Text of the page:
Tasty, Tiny, Morsels…
So what about your smaller birds that don’t tip the scales but still make great eats all by their lonesome? You can still enjoy the same crispy skin and deliciously tender meat without going to all that work.
We’re talking Teal, Woodies, and your smaller varieties of delectable dabbling ducks.
Like above, you will want to pluck your birds to a point. You won’t need to go the distance on these, though; only remove the feathers on the breast. Once you have removed the feathers on the breast, you will take the same step with the blow torch. Fire it up and take a few QUICK swipes on what you have plucked.
At this point, you are ready to start your knife work.
Take your finger and feel down the center of the bird. You will notice a thin vertical breast bone or separation plate between each side of the breast. It runs right down the middle of the breast.
Run your knife lightly down this plate to split the skin. It would be best if you went from the top of the breast to the bottom. Once you reach the bottom of the breast, you will need to cut from one side of the breastplate to the other along the bottom. You will feel the bottom of the breastplate that runs from one leg to the other.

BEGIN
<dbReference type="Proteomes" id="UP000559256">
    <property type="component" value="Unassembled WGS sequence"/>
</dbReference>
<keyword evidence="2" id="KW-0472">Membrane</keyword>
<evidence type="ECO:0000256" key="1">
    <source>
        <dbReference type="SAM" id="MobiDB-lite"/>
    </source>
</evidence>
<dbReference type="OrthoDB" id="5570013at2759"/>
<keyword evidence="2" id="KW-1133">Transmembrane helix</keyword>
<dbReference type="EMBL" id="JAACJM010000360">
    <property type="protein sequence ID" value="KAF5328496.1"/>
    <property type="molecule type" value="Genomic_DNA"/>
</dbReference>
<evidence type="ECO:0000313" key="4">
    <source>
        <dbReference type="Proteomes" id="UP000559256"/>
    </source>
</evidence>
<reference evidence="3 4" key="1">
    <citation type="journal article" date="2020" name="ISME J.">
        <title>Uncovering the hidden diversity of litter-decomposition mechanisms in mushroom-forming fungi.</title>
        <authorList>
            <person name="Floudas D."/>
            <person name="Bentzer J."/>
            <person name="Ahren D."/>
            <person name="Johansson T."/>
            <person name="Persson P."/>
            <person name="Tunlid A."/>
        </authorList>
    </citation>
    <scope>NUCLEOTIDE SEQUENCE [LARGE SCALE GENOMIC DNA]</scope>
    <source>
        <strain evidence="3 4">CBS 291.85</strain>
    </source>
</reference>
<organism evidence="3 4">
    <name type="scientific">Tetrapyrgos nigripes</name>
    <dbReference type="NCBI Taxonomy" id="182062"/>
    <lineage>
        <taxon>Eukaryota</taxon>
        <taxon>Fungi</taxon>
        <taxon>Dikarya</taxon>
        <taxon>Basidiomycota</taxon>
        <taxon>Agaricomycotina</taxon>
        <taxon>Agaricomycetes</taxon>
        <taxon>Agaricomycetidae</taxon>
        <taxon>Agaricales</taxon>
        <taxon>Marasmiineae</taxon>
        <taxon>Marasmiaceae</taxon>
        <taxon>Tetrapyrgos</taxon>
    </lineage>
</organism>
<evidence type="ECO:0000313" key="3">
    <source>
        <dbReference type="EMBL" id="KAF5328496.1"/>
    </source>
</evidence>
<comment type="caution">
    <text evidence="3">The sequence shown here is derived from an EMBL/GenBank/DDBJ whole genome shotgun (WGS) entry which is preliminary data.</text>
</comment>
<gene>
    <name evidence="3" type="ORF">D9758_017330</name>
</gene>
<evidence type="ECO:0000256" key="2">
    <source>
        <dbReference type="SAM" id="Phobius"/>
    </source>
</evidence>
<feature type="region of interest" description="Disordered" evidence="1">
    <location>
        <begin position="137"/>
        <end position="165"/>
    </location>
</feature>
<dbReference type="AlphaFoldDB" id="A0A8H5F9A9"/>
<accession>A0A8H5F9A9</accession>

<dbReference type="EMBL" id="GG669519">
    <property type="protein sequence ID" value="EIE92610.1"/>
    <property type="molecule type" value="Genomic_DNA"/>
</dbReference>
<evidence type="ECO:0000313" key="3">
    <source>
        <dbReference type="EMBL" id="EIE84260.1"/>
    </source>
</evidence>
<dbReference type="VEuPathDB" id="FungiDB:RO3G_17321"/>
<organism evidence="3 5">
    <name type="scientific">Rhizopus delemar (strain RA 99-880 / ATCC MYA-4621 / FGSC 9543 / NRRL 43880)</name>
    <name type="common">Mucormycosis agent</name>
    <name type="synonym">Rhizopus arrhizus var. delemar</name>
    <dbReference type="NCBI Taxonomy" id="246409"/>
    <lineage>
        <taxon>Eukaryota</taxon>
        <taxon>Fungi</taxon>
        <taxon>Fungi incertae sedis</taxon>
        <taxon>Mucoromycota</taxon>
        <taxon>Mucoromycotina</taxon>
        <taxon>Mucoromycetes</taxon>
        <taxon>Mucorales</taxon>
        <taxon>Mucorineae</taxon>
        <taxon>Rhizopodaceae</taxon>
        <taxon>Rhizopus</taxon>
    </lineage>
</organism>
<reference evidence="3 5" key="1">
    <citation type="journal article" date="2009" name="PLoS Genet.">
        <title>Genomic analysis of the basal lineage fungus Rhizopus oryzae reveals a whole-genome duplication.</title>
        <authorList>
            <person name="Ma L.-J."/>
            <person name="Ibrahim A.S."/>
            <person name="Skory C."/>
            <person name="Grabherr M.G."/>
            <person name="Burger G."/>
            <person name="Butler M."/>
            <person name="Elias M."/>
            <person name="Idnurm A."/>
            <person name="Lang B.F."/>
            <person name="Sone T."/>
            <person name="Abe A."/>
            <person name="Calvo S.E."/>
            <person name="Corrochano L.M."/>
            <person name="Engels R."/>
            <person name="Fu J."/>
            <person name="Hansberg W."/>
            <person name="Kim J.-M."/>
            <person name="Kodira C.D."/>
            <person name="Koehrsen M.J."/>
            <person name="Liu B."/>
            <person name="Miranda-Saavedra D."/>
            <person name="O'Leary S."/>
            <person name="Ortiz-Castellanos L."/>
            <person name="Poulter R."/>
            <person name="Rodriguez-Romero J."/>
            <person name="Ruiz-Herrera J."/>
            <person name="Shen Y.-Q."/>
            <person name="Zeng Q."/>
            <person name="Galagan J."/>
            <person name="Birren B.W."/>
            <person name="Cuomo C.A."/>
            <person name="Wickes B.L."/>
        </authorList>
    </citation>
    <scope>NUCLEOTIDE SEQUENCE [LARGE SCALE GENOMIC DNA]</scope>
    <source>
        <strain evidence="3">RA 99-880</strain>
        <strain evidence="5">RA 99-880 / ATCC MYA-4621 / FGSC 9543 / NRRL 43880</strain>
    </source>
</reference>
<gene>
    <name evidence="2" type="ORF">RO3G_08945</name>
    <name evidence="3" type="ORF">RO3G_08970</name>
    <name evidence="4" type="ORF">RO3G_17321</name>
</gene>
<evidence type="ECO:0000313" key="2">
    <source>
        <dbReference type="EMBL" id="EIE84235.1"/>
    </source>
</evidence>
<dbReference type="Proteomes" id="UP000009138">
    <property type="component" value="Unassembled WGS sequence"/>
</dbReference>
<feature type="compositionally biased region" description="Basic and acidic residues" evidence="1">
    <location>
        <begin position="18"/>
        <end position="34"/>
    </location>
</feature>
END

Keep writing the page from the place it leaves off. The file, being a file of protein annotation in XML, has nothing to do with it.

After this, roll the bird to the side and run the knife down the outside edge of the breastplate. It is better to place your hand on the bird and use your fingers to pull the meat and skin toward the bird’s center. You will run from the wing joint to the lateral cut across the bottom of the breastplate.
At this point, you have essentially cut the outer edges and the bottom of the breast from the bird, and now we’re ready to remove the breast.
Find the center plate again and run the knife straight down the side of this plate, parallel to the bone. Make sure you go all the way to the breastplate. You will see now that the meat and skin will start to pull away from the plate. Use your fingers to help lift the meat and continue using the knife to remove the meat from the container, lifting it from the bottom of the bird to the top.
Once you make it to the collar bone on the bird, use the knife to cut around the bone and altogether remove the breast from the bird!
This is what a properly breasted bird will look like once thoroughly cleaned:
What to do with your less desirables.
So we’ve covered all the big bullet points on what to do with your best birds. So what about your less desirable table fare birds? You know what I’m talking about! Your Spoonies, Canvasbacks, Bluebills, and other assorted diver ducks also include MOST Geese. We use this for our Sausages, snack sticks, and other mixed meat options.
A couple of options…
There are two ways I like to breast out my birds that I’m using for the mixed meat treats.